Civil Rights Restoration

Restoration of Civil Rights

Virginia moved to an automatic restoration of rights for non-violent felons effective July 15, 2013.

Restoration of rights restores the rights which are lost upon a felony conviction. The Secretary of the Commonwealth processes requests to the Governor for the restoration of civil rights. These include the rights:

  • to vote
  • to run for and hold public office
  • to serve on juries
  • to serve as a Notary Public

Restoration of civil rights does not include the right to possess or transport any firearm, or to carry a concealed weapon.

Criteria for Non-Violent Felon Restoration of Rights

You may be eligible for automatic restoration of civil rights if you

  • Have been convicted of a non-violent felony in a Virginia court, or convicted in a U.S. District Court, military court or a court of another state or territory
  • Have completed serving the prison sentence and been released from probation or parole; and
  • Have paid all court costs, fines to the Commonwealth and restitution to the victims, satisfied all court-ordered conditions, and have no pending felony charges.

If you have had a past non-violent felony conviction(s) and have not had your rights restored to date you may request that your rights be restored in one of the following three ways:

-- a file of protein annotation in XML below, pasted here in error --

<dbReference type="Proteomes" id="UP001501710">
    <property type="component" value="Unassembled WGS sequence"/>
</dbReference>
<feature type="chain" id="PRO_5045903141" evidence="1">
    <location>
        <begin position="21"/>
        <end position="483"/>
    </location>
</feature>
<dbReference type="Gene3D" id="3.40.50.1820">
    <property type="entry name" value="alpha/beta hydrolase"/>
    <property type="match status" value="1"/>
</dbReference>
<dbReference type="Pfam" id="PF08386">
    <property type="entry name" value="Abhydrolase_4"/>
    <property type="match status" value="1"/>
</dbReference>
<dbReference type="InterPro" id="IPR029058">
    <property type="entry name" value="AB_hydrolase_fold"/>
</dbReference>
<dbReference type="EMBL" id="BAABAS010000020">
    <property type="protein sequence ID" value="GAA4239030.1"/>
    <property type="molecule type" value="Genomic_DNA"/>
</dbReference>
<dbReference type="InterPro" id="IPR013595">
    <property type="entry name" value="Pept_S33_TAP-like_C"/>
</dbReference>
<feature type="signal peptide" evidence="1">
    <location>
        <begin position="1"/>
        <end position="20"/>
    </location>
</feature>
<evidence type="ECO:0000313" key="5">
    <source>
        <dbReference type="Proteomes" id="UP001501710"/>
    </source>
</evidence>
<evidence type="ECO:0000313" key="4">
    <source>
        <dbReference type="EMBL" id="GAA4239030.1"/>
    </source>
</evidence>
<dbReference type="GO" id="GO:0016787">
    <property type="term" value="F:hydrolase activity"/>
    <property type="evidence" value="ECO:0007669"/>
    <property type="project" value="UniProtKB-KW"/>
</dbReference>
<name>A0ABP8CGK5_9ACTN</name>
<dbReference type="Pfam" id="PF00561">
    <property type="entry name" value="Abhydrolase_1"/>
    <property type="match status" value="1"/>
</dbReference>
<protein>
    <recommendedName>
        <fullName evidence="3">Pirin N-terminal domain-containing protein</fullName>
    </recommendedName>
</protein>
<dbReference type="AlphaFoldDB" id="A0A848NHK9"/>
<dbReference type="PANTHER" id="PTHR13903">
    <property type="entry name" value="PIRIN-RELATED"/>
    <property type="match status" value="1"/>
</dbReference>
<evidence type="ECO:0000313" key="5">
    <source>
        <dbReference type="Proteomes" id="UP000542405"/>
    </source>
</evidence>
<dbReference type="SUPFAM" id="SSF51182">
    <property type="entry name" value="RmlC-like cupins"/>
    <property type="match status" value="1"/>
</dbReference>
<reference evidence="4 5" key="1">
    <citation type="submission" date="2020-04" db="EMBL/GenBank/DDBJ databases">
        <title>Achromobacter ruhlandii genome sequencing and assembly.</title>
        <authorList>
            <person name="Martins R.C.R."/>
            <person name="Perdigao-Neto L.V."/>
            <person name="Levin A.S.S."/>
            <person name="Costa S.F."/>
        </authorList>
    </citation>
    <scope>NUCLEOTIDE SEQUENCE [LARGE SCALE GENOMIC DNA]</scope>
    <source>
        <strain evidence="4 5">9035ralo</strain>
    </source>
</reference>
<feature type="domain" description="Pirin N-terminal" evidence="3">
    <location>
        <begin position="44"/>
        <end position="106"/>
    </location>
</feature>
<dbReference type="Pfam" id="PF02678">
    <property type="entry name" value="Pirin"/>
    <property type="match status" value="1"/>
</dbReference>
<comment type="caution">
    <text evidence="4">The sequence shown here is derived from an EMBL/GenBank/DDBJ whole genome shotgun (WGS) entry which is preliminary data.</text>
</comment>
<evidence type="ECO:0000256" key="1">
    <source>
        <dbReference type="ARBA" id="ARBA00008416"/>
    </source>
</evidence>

Restoration of Rights for Those with Violent/More Serious Felonies

To be eligible for restoration of rights by the Governor, an applicant who has been convicted of a violent felony must:

  • Be a resident of Virginia, and/or have been convicted of a felony in a Virginia court, a U.S. District court or a military court
  • Be free from any sentence served or supervised probation and parole for a minimum of five years for a violent felony or drug distribution, drug manufacturing offense, any crimes against a minor, or an election law offense.
  • Have paid all court costs, fines, penalties and restitution and have no felony or misdemeanor charges pending.
  • Not have had a DWI in the five years immediately preceding the application.
  • Not have any misdemeanor convictions and/or pending criminal charges for five years for a violent felony or drug distribution, drug manufacturing offense, any crimes against a minor, or an election law offense.

The Office of the Secretary of the Commonwealth website provides forms and instructions on how to petition the Governor for restoration of civil rights.